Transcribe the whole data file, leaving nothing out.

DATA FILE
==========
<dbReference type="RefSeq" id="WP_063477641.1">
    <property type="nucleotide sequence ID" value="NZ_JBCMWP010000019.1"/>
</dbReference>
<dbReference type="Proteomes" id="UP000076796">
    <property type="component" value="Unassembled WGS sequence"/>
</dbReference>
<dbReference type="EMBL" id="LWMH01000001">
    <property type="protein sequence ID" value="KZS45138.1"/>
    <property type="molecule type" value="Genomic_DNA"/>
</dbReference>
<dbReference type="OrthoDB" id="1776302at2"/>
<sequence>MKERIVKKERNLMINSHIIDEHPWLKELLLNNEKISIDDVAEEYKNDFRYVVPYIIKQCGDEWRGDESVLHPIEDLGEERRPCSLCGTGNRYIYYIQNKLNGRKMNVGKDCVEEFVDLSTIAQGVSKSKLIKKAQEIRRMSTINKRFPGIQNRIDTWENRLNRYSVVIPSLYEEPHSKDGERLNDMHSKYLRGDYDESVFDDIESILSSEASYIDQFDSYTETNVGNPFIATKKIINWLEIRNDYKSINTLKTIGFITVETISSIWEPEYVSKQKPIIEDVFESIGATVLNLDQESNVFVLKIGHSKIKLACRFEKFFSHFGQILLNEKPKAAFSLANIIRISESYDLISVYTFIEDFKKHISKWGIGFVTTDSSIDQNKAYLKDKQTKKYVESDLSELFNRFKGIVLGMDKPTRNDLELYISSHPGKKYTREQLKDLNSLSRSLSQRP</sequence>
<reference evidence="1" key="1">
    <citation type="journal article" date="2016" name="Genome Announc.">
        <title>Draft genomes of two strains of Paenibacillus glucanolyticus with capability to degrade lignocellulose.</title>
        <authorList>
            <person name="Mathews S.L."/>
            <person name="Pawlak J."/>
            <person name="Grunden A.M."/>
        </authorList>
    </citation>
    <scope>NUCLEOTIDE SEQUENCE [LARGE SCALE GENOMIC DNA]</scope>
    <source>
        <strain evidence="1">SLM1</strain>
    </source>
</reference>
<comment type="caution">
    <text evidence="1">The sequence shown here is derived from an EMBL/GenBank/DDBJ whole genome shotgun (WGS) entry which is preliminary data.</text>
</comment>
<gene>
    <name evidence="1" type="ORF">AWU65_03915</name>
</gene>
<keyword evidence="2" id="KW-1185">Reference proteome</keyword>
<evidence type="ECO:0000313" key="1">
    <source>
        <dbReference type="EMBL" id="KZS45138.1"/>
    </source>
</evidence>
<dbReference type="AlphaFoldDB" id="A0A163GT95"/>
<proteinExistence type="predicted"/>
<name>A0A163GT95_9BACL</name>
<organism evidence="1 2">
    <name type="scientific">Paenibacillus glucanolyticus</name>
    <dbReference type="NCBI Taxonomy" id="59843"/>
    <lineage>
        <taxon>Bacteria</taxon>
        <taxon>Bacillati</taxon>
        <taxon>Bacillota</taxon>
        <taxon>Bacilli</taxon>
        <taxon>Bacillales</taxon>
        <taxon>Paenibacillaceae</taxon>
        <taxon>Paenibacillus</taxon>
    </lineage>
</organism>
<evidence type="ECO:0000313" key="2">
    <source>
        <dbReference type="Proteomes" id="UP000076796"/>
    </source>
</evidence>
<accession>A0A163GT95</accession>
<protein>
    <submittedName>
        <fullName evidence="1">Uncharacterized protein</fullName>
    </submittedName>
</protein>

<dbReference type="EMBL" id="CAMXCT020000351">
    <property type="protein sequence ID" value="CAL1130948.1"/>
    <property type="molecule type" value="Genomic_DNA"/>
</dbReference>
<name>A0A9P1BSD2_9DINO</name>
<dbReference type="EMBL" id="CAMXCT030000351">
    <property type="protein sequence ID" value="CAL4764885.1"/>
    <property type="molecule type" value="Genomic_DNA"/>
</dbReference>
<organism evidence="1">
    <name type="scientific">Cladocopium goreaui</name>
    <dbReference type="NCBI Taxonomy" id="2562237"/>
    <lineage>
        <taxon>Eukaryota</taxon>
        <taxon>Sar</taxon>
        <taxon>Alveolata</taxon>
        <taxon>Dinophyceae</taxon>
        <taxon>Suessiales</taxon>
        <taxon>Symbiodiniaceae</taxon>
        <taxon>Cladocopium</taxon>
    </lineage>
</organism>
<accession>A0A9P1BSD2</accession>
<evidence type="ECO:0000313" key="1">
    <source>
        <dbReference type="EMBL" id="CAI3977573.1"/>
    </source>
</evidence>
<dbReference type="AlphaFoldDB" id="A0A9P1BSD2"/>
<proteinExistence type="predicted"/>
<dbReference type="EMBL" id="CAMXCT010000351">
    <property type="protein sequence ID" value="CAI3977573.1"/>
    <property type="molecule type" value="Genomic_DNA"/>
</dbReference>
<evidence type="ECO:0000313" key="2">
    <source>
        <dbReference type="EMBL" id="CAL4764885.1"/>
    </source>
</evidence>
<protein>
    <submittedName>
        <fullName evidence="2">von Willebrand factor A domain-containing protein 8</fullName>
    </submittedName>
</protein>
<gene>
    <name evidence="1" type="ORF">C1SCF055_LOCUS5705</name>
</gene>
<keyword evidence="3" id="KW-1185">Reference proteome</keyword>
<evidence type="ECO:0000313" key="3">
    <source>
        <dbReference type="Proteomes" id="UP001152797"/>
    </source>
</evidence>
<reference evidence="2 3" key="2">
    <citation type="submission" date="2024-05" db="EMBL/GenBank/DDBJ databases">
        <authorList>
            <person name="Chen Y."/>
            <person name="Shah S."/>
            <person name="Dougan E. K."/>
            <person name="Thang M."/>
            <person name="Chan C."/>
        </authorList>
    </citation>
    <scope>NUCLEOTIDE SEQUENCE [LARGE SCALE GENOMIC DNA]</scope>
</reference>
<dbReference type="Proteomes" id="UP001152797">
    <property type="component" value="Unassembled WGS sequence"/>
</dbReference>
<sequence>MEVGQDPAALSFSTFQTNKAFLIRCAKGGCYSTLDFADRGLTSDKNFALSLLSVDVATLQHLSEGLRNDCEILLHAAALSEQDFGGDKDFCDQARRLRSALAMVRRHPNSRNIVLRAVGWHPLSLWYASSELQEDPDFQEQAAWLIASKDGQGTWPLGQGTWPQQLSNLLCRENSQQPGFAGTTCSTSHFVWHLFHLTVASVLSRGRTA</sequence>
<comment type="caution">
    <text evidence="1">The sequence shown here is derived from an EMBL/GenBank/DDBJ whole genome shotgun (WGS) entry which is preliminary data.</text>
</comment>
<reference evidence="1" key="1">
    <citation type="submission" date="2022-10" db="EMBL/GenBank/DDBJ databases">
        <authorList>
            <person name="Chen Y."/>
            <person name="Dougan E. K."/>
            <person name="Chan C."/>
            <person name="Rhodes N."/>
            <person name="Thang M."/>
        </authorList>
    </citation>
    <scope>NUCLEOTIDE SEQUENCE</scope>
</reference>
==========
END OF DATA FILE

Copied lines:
<dbReference type="RefSeq" id="WP_063477641.1">
    <property type="nucleotide sequence ID" value="NZ_JBCMWP010000019.1"/>
</dbReference>
<dbReference type="Proteomes" id="UP000076796">
    <property type="component" value="Unassembled WGS sequence"/>
</dbReference>
<dbReference type="EMBL" id="LWMH01000001">
    <property type="protein sequence ID" value="KZS45138.1"/>
    <property type="molecule type" value="Genomic_DNA"/>
</dbReference>
<dbReference type="OrthoDB" id="1776302at2"/>
<sequence>MKERIVKKERNLMINSHIIDEHPWLKELLLNNEKISIDDVAEEYKNDFRYVVPYIIKQCGDEWRGDESVLHPIEDLGEERRPCSLCGTGNRYIYYIQNKLNGRKMNVGKDCVEEFVDLSTIAQGVSKSKLIKKAQEIRRMSTINKRFPGIQNRIDTWENRLNRYSVVIPSLYEEPHSKDGERLNDMHSKYLRGDYDESVFDDIESILSSEASYIDQFDSYTETNVGNPFIATKKIINWLEIRNDYKSINTLKTIGFITVETISSIWEPEYVSKQKPIIEDVFESIGATVLNLDQESNVFVLKIGHSKIKLACRFEKFFSHFGQILLNEKPKAAFSLANIIRISESYDLISVYTFIEDFKKHISKWGIGFVTTDSSIDQNKAYLKDKQTKKYVESDLSELFNRFKGIVLGMDKPTRNDLELYISSHPGKKYTREQLKDLNSLSRSLSQRP</sequence>
<reference evidence="1" key="1">
    <citation type="journal article" date="2016" name="Genome Announc.">
        <title>Draft genomes of two strains of Paenibacillus glucanolyticus with capability to degrade lignocellulose.</title>
        <authorList>
            <person name="Mathews S.L."/>
            <person name="Pawlak J."/>
            <person name="Grunden A.M."/>
        </authorList>
    </citation>
    <scope>NUCLEOTIDE SEQUENCE [LARGE SCALE GENOMIC DNA]</scope>
    <source>
        <strain evidence="1">SLM1</strain>
    </source>
</reference>
<comment type="caution">
    <text evidence="1">The sequence shown here is derived from an EMBL/GenBank/DDBJ whole genome shotgun (WGS) entry which is preliminary data.</text>
</comment>
<gene>
    <name evidence="1" type="ORF">AWU65_03915</name>
</gene>
<keyword evidence="2" id="KW-1185">Reference proteome</keyword>
<evidence type="ECO:0000313" key="1">
    <source>
        <dbReference type="EMBL" id="KZS45138.1"/>
    </source>
</evidence>
<dbReference type="AlphaFoldDB" id="A0A163GT95"/>
<proteinExistence type="predicted"/>
<name>A0A163GT95_9BACL</name>
<organism evidence="1 2">
    <name type="scientific">Paenibacillus glucanolyticus</name>
    <dbReference type="NCBI Taxonomy" id="59843"/>
    <lineage>
        <taxon>Bacteria</taxon>
        <taxon>Bacillati</taxon>
        <taxon>Bacillota</taxon>
        <taxon>Bacilli</taxon>
        <taxon>Bacillales</taxon>
        <taxon>Paenibacillaceae</taxon>
        <taxon>Paenibacillus</taxon>
    </lineage>
</organism>
<evidence type="ECO:0000313" key="2">
    <source>
        <dbReference type="Proteomes" id="UP000076796"/>
    </source>
</evidence>
<accession>A0A163GT95</accession>
<protein>
    <submittedName>
        <fullName evidence="1">Uncharacterized protein</fullName>
    </submittedName>
</protein>

<dbReference type="EMBL" id="CAMXCT020000351">
    <property type="protein sequence ID" value="CAL1130948.1"/>
    <property type="molecule type" value="Genomic_DNA"/>
</dbReference>
<name>A0A9P1BSD2_9DINO</name>
<dbReference type="EMBL" id="CAMXCT030000351">
    <property type="protein sequence ID" value="CAL4764885.1"/>
    <property type="molecule type" value="Genomic_DNA"/>
</dbReference>
<organism evidence="1">
    <name type="scientific">Cladocopium goreaui</name>
    <dbReference type="NCBI Taxonomy" id="2562237"/>
    <lineage>
        <taxon>Eukaryota</taxon>
        <taxon>Sar</taxon>
        <taxon>Alveolata</taxon>
        <taxon>Dinophyceae</taxon>
        <taxon>Suessiales</taxon>
        <taxon>Symbiodiniaceae</taxon>
        <taxon>Cladocopium</taxon>
    </lineage>
</organism>
<accession>A0A9P1BSD2</accession>
<evidence type="ECO:0000313" key="1">
    <source>
        <dbReference type="EMBL" id="CAI3977573.1"/>
    </source>
</evidence>
<dbReference type="AlphaFoldDB" id="A0A9P1BSD2"/>
<proteinExistence type="predicted"/>
<dbReference type="EMBL" id="CAMXCT010000351">
    <property type="protein sequence ID" value="CAI3977573.1"/>
    <property type="molecule type" value="Genomic_DNA"/>
</dbReference>
<evidence type="ECO:0000313" key="2">
    <source>
        <dbReference type="EMBL" id="CAL4764885.1"/>
    </source>
</evidence>
<protein>
    <submittedName>
        <fullName evidence="2">von Willebrand factor A domain-containing protein 8</fullName>
    </submittedName>
</protein>
<gene>
    <name evidence="1" type="ORF">C1SCF055_LOCUS5705</name>
</gene>
<keyword evidence="3" id="KW-1185">Reference proteome</keyword>
<evidence type="ECO:0000313" key="3">
    <source>
        <dbReference type="Proteomes" id="UP001152797"/>
    </source>
</evidence>
<reference evidence="2 3" key="2">
    <citation type="submission" date="2024-05" db="EMBL/GenBank/DDBJ databases">
        <authorList>
            <person name="Chen Y."/>
            <person name="Shah S."/>
            <person name="Dougan E. K."/>
            <person name="Thang M."/>
            <person name="Chan C."/>
        </authorList>
    </citation>
    <scope>NUCLEOTIDE SEQUENCE [LARGE SCALE GENOMIC DNA]</scope>
</reference>
<dbReference type="Proteomes" id="UP001152797">
    <property type="component" value="Unassembled WGS sequence"/>
</dbReference>
<sequence>MEVGQDPAALSFSTFQTNKAFLIRCAKGGCYSTLDFADRGLTSDKNFALSLLSVDVATLQHLSEGLRNDCEILLHAAALSEQDFGGDKDFCDQARRLRSALAMVRRHPNSRNIVLRAVGWHPLSLWYASSELQEDPDFQEQAAWLIASKDGQGTWPLGQGTWPQQLSNLLCRENSQQPGFAGTTCSTSHFVWHLFHLTVASVLSRGRTA</sequence>
<comment type="caution">
    <text evidence="1">The sequence shown here is derived from an EMBL/GenBank/DDBJ whole genome shotgun (WGS) entry which is preliminary data.</text>
</comment>
<reference evidence="1" key="1">
    <citation type="submission" date="2022-10" db="EMBL/GenBank/DDBJ databases">
        <authorList>
            <person name="Chen Y."/>
            <person name="Dougan E. K."/>
            <person name="Chan C."/>
            <person name="Rhodes N."/>
            <person name="Thang M."/>
        </authorList>
    </citation>
    <scope>NUCLEOTIDE SEQUENCE</scope>
</reference>